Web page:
The dispute centered on use of Oracle’s Java programming language’s application programming interfaces (APIs) and source code, which was used in early versions of Google’s Android operating system. Oracle sued Google, arguing that the APIs were copyrightable. In response, Google asserted a defense of fair use.
Below we share the highlights from the Court’s long-awaited opinion.
A Victory for Fair Use
The Court found in ... Read More ›
Functional claim language—which defines an invention by what it does rather than what it is—can be a powerful claim drafting tool when used carefully. For example, functional language may be advantageous for computer-implemented inventions that are characterized with reference to logical components instead of physical hardware. 35 U.S.C. § 112(f) (formerly § 112¶ 6) expressly permits the use of functional claiming and is traditionally invoked by the phrase “means for” followed by a functional modifier. But even when the term “means” is not used, other terms that ... Read More ›
GLAXO GROUP LIMITED and HUMAN GENOME SCIENCES, INC. v. DRIT LP (Delaware Supreme Court, March 3, 2021, N16C-07-218).
Sophisticated parties will be held to the agreements they negotiate, and the implied covenant of good faith will not negate an unrestricted contractual right.
Lupus, or systemic lupus erythematosus, is an autoimmune disease in which a person’s own immune system turns on it and destroys healthy tissue. Patients suffering from Lupus have “intense B-cell activation.” That is, their immune systems are overcharged, and one type of immune cell, the ... Read More ›
What if someone told you not all clauses in a Non-Disclosure Agreement (NDA) are created equally? This was one of several lessons that could be drawn from SiOnyx LLC v. Hamamatsu Photonics K.K., 981 F.3d 1339 (Fed. Cir. 2020) which involved an NDA that contained several clauses, some of which ended up being more important than others.
At the beginning of their engagement in or around 2006-2007, SiOnyx was a startup and Hamamatsu was an established manufacturer interested in the technology that SiOnyx was developing. The parties entered into an NDA to allow them to share confidential ... Read More ›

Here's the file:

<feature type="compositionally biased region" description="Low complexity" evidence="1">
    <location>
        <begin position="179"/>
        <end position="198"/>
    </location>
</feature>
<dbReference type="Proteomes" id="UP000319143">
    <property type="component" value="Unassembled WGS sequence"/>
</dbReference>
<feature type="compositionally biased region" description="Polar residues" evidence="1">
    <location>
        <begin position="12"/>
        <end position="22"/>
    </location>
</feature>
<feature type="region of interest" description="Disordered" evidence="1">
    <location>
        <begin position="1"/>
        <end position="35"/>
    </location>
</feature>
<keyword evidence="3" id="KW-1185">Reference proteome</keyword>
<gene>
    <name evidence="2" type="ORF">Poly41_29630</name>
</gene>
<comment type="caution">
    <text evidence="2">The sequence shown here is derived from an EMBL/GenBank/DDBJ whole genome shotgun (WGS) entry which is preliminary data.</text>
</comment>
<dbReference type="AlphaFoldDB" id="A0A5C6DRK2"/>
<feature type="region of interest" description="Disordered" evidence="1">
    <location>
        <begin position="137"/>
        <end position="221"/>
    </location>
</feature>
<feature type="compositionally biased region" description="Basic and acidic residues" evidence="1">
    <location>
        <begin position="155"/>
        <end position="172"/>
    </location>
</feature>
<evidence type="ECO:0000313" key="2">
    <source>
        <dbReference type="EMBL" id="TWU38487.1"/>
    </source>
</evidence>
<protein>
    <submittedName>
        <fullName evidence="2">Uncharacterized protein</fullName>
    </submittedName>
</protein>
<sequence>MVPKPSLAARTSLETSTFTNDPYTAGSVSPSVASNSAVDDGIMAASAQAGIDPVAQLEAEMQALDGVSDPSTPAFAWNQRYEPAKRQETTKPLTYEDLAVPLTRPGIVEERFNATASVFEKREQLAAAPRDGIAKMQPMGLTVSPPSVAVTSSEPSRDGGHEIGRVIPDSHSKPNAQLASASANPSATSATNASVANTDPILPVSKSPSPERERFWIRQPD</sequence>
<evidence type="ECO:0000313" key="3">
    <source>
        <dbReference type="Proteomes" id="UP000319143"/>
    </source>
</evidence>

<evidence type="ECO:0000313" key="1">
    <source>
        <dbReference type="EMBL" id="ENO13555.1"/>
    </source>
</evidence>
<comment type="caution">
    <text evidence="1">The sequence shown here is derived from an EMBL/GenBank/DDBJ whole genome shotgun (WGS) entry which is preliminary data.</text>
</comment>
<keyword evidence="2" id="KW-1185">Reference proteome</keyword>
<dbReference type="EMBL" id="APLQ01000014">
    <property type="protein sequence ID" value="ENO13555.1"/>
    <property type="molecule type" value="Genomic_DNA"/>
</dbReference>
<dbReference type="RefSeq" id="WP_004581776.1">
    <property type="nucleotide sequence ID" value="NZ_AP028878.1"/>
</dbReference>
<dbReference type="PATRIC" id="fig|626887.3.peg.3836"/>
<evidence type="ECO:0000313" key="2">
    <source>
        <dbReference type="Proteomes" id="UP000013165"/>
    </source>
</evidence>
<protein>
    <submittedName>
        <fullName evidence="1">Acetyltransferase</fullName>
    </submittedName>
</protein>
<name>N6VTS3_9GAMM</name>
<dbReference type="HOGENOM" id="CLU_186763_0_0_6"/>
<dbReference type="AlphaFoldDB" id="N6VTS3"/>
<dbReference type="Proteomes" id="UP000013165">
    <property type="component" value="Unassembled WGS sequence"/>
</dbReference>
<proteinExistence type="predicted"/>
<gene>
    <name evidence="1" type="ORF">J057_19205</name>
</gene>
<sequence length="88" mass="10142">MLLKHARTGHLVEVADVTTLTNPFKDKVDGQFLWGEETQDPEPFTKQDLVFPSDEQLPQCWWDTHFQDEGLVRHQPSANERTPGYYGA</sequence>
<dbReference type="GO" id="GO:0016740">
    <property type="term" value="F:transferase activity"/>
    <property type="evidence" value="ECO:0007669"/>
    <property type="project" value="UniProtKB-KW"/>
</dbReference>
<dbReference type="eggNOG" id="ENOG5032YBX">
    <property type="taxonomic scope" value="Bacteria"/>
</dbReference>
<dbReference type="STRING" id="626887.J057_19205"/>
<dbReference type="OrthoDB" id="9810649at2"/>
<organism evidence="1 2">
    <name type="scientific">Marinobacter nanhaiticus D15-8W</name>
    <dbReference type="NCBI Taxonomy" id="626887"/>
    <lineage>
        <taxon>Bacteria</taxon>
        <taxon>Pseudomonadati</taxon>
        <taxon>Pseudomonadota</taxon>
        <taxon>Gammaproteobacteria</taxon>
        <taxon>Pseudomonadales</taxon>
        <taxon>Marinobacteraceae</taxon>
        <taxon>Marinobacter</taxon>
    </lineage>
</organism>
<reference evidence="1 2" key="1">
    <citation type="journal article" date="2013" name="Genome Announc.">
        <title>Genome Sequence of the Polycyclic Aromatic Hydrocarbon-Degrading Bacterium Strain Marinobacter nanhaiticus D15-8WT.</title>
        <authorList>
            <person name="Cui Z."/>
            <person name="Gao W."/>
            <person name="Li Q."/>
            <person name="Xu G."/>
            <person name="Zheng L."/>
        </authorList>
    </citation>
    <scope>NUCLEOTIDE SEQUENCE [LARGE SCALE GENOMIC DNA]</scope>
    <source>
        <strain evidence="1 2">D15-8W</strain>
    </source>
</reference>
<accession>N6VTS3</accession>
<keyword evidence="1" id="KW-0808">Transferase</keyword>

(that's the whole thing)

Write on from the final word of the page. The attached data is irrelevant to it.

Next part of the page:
Issue preclusion and claim preclusion are two strategic defenses that an accused infringer can rely upon if that party was previously cleared of patent infringement.
Issue preclusion, or collateral estoppel, precludes a party from relitigating an issue actually decided in a prior case and necessary to the judgment. Under claim preclusion, or res judicata, a judgment on the merits in a prior lawsuit bars a second lawsuit involving the same parties or their privies based on the same cause of action. Claim preclusion also bars claims that could have been brought in the first action ... Read More ›
The requirements for ownership of a patent and the right to bring suit for the enforcement of the patent would seem to be well settled in patent law. As demonstrated in the recently decided Federal Circuit Court of Appeals (Case 2019-2244), AntennaSys, Inc. v. AQYR Technologies, Inc., et al., overlooking the ownership or enforcement requirement can result in wasted time and cost for the litigants and frustration for the courts. This article raises awareness of the nuances of ownership and enforcement rights in the hope of avoiding the cost and frustrations for all involved.
The ... Read More ›
On July 16, 2020, the Court of Justice of the European Union (CJEU) issued a highly anticipated ruling in Data Protection Commissioner v. Facebook Ireland and Maximillian Schrems (Schrems II). The case centers on the validity of two key data transfer mechanisms: Standard Contractual Clauses (SCCs) and the EU-U.S. Privacy Shield (Privacy Shield) – both of which are methods widely used by U.S. businesses to comply with the EU’s laws regarding the transfer of personal data to countries outside the EU. In considering the effectiveness of data protection in cross-border data ... Read More ›
Trademarks function to identify the source or origin of products or services and distinguish them from the products or services of others. On the other hand, generic terms are used by consumers to refer to a type of product or service that cannot function or be registered as a trademark. For example, one cannot register COMPUTER as a trademark for laptops and personal computers. Likewise, one cannot register “APPLE” to identify a fruit (as opposed to “APPLE” to identify computer technology).
However, what if a generic term is combined with “.com” or another top-level ... Read More ›
On Thursday, April 23, 2020, in the case Romag Fasteners, Inc. v. Fossil Group, Inc., the Supreme Court held that the statutory provision governing remedies for violations in the Trademark Act, §1117(a), does not require a showing of willfulness in order for a plaintiff to recover profits in an infringement action arising under Trademark Act, 15 U.S.C. § 1125(a). This decision could tip the scales in favor of trademark owners.